Five Things Every New Restaurant Needs

Tips for Opening a New Restaurant

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There are lots of things you’ll need for a new restaurant – a good location, financing, a unique name, a clear concept…It can be overwhelming. To help you prioritize your restaurant start-up list, I’ve highlighted five areas that are sometimes overlooked when getting ready to open. These are the most important steps to take when starting your own restaurant. 

A Good Manager

A pivotal position at any restaurant is that of manager. Sometimes an owner acts as a restaurant’s general manager. Other times the manager is hired as an employee. Restaurant managers have a number of responsibilities in the day to day business of running a restaurant, including order inventory, hiring and firing, and addressing customer complaints. As the restaurant owner, if you aren’t planning on being in the front of the house, it is important to budget for a qualified general manager who will act with your restaurant’s best interest in mind.

A Good Location

You may fall in love with a charming downtown building that would be just perfect for your new restaurant. But before you sign a lease or apply for a mortgage, do your homework. Not every available space is right for a restaurant. A good restaurant location is harder to find than some people think. What may look like the perfect spot- say a bustling pedestrian street in the heart of downtown- may turn out to be a dud. Other times a spot that you would never think to put a restaurant - like in an old shoe shop in a run-down mill town - is a success. Of course, food and service are important to the success of a restaurant, but the location can be just as crucial, especially in the early years.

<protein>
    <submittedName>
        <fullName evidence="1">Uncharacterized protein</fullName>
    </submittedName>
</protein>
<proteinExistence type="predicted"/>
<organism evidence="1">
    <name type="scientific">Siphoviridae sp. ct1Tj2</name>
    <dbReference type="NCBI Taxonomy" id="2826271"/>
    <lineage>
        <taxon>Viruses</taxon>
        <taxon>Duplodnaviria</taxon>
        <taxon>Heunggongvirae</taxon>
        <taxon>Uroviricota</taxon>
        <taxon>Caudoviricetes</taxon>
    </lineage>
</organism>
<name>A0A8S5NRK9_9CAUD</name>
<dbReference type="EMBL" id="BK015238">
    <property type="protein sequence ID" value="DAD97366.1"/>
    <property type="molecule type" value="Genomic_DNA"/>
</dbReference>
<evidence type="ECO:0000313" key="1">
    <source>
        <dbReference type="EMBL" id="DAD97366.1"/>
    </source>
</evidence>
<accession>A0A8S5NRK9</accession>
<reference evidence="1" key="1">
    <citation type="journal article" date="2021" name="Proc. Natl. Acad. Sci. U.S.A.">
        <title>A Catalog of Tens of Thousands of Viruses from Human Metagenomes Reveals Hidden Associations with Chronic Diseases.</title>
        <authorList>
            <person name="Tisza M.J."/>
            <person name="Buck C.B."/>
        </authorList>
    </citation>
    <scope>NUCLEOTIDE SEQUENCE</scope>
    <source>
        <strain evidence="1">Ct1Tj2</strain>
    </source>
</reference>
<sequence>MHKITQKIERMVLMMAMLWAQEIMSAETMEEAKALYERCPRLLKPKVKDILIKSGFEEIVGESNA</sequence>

The Right Insurance

A restaurant may be all about food and drink, but it is still a business first and foremost. Therefore it is absolutely imperative that you carry the right kind of insurances, including workers comp, liability, and property.  Insurance for a restaurant isn’t cheap either, so make to gather up quotes early, so that you can plan your budget accordingly.

A Manageable Menu

Too many choices on a menu can be overwhelming, for both the staff and the customers. A popular research study from Columbia University revealed that people prefer less choice than more - it makes the decision process that much easier. Thanks to the recent recession, restaurant menus in general are smaller and simpler - reflecting tighter budgets for both the restaurant and the consumer. As you get ready to write your new restaurant menu, keep in mind that bigger isn’t always better.

A Well Managed Social Media Presence 

Your social media pages aren't a Ronco rotisserie chicken.  Do not just set it and forget it. In other words, you have to be active on your Facebook page, on a regular (read: daily) basis. Facebook can be used to announce upcoming events, like Mother’s Day or a wine tasting. It allows you to post daily and weekly menu and drink specials. More innovative uses of Facebook include posting recipes, video tours of the kitchen, or a video of the chef doing a cooking demo. A well-managed Facebook page also promotes good customer service, encouraging customers to comment on their interactions with your restaurant. It also gives you a chance to address customer complaints. If a customer took the time to air a grievance about your restaurant on your Facebook page, you can address it immediately and offer a solution. This not only shows the customer you value their opinion and their businesses, but everyone else that follow your site as well.